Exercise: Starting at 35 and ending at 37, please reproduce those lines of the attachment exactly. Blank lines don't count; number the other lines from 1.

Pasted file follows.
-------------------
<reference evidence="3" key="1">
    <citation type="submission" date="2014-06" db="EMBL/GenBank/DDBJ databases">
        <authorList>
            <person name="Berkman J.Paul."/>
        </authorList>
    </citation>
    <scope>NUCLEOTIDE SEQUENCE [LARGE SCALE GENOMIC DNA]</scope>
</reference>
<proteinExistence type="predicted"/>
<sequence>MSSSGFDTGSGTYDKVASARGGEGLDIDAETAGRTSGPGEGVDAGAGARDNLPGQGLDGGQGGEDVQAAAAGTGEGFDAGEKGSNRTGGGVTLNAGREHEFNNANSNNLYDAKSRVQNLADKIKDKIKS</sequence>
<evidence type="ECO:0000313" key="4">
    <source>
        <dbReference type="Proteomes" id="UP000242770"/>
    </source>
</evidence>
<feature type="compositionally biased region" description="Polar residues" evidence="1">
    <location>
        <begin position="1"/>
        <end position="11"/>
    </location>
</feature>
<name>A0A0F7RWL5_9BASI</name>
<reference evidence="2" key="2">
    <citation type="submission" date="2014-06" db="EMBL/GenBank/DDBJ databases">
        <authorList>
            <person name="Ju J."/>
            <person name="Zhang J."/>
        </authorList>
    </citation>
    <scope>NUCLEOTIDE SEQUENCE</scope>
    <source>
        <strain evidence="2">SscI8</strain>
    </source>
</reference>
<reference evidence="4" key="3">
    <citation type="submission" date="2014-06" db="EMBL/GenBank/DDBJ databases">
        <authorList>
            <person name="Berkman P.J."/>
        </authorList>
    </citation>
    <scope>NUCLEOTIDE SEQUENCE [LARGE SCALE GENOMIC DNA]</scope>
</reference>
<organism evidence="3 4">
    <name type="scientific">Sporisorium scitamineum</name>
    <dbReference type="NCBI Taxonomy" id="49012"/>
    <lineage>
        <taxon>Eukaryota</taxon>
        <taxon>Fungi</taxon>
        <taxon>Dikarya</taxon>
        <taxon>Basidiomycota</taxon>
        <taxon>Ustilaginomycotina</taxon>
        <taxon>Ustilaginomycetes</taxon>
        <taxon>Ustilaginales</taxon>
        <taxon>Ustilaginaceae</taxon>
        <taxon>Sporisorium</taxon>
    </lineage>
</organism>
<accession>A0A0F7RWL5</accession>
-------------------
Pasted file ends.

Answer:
<reference evidence="4" key="3">
    <citation type="submission" date="2014-06" db="EMBL/GenBank/DDBJ databases">
        <authorList>